Inside The War Against The Islamic State; Wall Street Journal Weekend Interview With U.S. “Special Envoy’ In The War Against The Islamic State — Gen. John Allen

Inside The War Against The Islamic State; Wall Street Journal Weekend Interview With U.S. “Special Envoy’ In The War Against The Islamic State — Gen. John Allen

Joseph Rago, had a lengthy interview in this weekend’s Wall Street Journal, with General John Allen (USMC ret.) U.S. ‘Special Envoy’ In the war against the Islamic State — and, the reasons Gen. Allen is optimistic, even as a long fight looms. Mr. Rago begins by noting that “some six months ago, the Islamic State army poured South from Syria, through Iraq’s Tigris and Euphrates valleys, conquering multiple cities — including Mosul and the border city of Qaim. Iraqi Army regulars disintegrated, the offensive carved out a rump state, controlling somewhere between a quarter, and one-third of Iraq’s sovereign territory — followed by mass executions, repression, and videotaped beheadings followed.”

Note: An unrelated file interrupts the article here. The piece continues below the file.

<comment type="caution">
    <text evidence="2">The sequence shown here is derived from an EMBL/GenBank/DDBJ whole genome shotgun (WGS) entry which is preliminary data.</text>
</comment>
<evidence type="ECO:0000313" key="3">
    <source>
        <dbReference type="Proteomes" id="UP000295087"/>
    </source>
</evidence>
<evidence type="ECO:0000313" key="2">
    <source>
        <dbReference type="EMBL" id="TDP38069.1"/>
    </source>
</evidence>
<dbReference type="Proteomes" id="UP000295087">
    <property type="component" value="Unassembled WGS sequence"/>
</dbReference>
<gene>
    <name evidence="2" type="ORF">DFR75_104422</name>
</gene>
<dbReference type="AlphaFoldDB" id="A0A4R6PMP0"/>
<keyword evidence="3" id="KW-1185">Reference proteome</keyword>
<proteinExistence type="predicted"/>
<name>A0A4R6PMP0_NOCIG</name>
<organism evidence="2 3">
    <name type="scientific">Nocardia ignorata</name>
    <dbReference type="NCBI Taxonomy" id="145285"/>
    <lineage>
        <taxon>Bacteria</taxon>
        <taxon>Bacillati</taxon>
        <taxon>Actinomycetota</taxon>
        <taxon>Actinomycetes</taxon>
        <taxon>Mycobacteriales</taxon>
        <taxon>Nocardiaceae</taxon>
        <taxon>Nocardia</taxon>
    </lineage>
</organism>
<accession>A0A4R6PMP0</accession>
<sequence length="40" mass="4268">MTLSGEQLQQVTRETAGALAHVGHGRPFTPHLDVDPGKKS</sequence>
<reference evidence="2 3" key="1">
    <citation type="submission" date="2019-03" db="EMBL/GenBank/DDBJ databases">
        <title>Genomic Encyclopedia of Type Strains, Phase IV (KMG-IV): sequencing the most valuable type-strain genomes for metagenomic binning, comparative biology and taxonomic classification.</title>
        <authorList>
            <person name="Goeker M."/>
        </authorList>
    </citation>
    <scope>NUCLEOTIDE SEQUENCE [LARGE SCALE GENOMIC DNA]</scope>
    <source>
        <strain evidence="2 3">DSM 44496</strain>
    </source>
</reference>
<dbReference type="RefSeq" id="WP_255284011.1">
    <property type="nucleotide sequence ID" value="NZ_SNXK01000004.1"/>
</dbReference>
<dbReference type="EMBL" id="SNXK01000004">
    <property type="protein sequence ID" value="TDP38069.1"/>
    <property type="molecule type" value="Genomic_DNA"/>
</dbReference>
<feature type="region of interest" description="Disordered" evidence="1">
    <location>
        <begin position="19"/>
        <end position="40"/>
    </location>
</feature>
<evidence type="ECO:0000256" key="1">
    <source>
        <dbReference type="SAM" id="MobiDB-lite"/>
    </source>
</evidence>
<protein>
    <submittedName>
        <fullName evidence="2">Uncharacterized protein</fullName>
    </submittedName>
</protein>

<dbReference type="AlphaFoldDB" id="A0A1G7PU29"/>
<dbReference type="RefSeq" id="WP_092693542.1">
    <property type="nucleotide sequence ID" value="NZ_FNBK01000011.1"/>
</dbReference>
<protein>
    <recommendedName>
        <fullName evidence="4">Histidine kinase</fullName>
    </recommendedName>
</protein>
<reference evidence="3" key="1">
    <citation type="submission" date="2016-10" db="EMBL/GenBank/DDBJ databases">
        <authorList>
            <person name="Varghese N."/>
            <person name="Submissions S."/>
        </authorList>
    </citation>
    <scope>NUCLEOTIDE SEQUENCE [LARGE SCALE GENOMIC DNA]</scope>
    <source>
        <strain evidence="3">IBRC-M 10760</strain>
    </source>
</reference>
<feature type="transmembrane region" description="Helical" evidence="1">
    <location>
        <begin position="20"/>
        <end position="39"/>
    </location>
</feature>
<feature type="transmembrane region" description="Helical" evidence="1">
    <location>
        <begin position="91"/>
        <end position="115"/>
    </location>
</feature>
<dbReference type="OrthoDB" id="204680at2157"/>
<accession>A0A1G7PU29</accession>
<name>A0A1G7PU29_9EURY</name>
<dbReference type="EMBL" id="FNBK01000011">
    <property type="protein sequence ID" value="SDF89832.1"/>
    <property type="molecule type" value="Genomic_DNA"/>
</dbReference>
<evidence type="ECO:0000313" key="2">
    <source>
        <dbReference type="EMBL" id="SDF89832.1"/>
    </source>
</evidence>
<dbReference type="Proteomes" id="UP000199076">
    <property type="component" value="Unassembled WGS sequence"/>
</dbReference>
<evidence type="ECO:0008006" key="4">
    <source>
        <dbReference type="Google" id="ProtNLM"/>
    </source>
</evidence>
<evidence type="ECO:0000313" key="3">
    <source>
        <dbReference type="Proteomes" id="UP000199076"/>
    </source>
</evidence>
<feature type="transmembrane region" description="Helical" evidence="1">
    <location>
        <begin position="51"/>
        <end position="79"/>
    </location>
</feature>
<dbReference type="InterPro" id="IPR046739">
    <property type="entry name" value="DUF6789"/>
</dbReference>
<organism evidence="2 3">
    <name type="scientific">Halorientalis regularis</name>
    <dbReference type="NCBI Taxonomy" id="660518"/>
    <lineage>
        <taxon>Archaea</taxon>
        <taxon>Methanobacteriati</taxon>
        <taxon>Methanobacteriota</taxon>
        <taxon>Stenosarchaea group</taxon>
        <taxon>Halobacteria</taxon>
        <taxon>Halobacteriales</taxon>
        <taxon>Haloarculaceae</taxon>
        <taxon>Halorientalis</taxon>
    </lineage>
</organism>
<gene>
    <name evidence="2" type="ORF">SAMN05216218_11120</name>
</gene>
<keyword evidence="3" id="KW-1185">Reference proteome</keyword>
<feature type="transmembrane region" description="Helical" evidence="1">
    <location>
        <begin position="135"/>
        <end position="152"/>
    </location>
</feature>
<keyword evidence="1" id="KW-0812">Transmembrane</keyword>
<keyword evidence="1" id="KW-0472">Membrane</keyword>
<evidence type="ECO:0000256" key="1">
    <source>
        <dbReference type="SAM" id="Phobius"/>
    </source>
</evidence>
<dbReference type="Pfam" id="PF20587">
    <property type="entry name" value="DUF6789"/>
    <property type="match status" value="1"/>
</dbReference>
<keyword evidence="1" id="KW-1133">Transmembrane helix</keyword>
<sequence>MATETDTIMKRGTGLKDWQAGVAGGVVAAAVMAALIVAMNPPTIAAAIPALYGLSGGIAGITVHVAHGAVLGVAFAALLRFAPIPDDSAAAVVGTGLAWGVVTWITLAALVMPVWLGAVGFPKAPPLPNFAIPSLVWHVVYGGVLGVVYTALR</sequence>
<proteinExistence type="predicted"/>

“Anticipating a strike on Baghdad, the potential fall of the capital, the U.S. Embassy evacuated 1,500 civilians,” mr. Rago writes. “At the time,” he says, one measure of strategic neglect is [was] that the U.S. was flying only a single surveillance sortie a month over Iraq, following the withdrawal of the last American troops in 2011. Saudi Arabia, or Jordan were feared to be the next targets of the Islamic State.”

“Those calamities were interrupted, and now the first beginnings of a comeback may be emerging against the disorder. Among the architects of the progress so far, is John Allen, a four-star Marine Corps general who came out of retirement to lead the global campaign against what he calls “one of the darkest forces that any country has had to deal with.”